Local WVSP Detachment Commander retires

West Virginia State Police Sergeant Glenn Galloway with former President Bill Clinton at the Lewisburg Airport in 2003. During his 25-year police career, Galloway met several famous people, including former President George H.W. Bush. Photo courtesy Glenn Galloway.
West Virginia State Police Sergeant Glenn Galloway with former President Bill Clinton at the Lewisburg Airport in 2003. During his 25-year police career, Galloway met several dignitaries, including former President George H.W. Bush. Photo courtesy Glenn Galloway.

After 25 years of service with the West Virginia State Police, a well-known local officer retires this week. Sergeant Glenn Galloway hangs up his trooper’s hat on April 17. Eighteen years of Galloway’s distinguished career have been spent with the Marlinton Detachment.

Galloway was born in Huntington and grew up across the Ohio River in Proctorville, Ohio. He graduated from Fairland High School in 1984.

“I was captain of the wrestling team my junior and senior years,” he said. “The only other high school activity I was involved in was track and that was to keep me in shape for wrestling.”

Galloway was named the school’s Most Valuable Athlete his senior year.

Following graduation, Galloway went to work in a Huntington grocery store, where his wrestling skills would come in handy.

“I became the front manager,” he said. “It was kind of in a high crime area of Huntington. There was always an off-duty police officer in there working security for thefts and any other problems we had. There would be fights and stuff there. They were usually by themselves and when they needed help, they would ask me to back them up. That’s how I got to be familiar with police officers.”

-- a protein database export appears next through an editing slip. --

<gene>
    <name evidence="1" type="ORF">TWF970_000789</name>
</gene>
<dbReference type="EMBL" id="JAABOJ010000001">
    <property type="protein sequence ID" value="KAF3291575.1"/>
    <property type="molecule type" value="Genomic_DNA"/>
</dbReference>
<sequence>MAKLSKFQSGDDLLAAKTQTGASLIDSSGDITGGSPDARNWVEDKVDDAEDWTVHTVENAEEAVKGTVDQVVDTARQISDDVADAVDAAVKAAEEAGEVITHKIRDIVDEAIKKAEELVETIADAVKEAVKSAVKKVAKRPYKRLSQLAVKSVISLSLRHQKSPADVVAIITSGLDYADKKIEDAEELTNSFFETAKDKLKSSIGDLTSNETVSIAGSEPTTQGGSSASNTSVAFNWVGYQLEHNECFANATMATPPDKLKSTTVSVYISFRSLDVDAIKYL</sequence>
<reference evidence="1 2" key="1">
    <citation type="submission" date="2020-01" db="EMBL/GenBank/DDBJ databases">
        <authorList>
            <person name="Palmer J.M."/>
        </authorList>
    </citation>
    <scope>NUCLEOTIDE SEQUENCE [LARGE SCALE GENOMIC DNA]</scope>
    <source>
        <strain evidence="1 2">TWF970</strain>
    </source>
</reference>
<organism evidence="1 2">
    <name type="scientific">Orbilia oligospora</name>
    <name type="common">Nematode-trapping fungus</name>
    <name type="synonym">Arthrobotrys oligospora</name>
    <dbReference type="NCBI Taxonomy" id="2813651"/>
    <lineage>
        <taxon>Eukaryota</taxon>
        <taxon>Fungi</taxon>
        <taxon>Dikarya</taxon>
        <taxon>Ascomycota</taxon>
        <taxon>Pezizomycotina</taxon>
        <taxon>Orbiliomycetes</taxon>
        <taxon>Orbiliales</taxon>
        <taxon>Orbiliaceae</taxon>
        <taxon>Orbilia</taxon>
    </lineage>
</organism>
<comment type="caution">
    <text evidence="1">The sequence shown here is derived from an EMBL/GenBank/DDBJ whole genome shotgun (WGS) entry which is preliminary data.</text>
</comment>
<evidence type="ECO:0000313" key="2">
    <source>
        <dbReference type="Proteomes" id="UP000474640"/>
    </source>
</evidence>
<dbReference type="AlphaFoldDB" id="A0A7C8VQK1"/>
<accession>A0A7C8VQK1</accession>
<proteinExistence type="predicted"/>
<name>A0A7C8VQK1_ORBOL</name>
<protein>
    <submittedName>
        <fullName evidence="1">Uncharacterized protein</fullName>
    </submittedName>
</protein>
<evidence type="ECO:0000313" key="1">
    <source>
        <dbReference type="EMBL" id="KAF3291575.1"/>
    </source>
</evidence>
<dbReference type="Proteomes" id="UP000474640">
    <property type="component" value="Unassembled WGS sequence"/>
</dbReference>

Galloway considered applying to the Huntington city police department, but while scanning the classifieds one day, he saw an ad for “walk-on” day at the State Police Academy in Institute.

“There were hundreds of guys there and only two of us made it through walk-on to get into the Academy,” he said. “There were 38 guys in my class and only two walk-ons actually made it into that class.”

The future trooper started Academy training on April 1, 1990.

“It’s more or less military style training,” he said. “The Governor [Gaston Caperton] came and swore us all in and everything’s all nice. You think it’s going to be a really easy setting. But as soon as the Governor leaves, we heard the instructors saying, ‘is he gone, is he in his car yet?’ Then those same instructors who were being real nice come back and it turned into boot camp. You’re running and doing monkey drills and everything else.”

Eight months later, Galloway walked out of the Academy as a State Police Trooper.

“At that time, the philosophy was, if you’re from Huntington, you’re going to the other side of the state,” he said. “They basically sent everybody to the opposite side of the state from where they were from.”

Galloway’s first assignment was in Romney in Hampshire County. At the State Police Academy, instructors had taught cadets that no one is above the law. In his first week on the job, Galloway made his instructors proud.

“One of the first tickets I wrote, I stopped this guy and he told me he was the prosecuting attorney,” said Galloway. “He had an expired sticker on his car. I was like, ‘oh, okay, you’re a prosecuting attorney,’ and I wrote him a ticket for his inspection sticker. He was still telling me that he was the prosecuting attorney and worked up at the courthouse. I told him, ‘then I don’t need to explain where you can pay your ticket.’”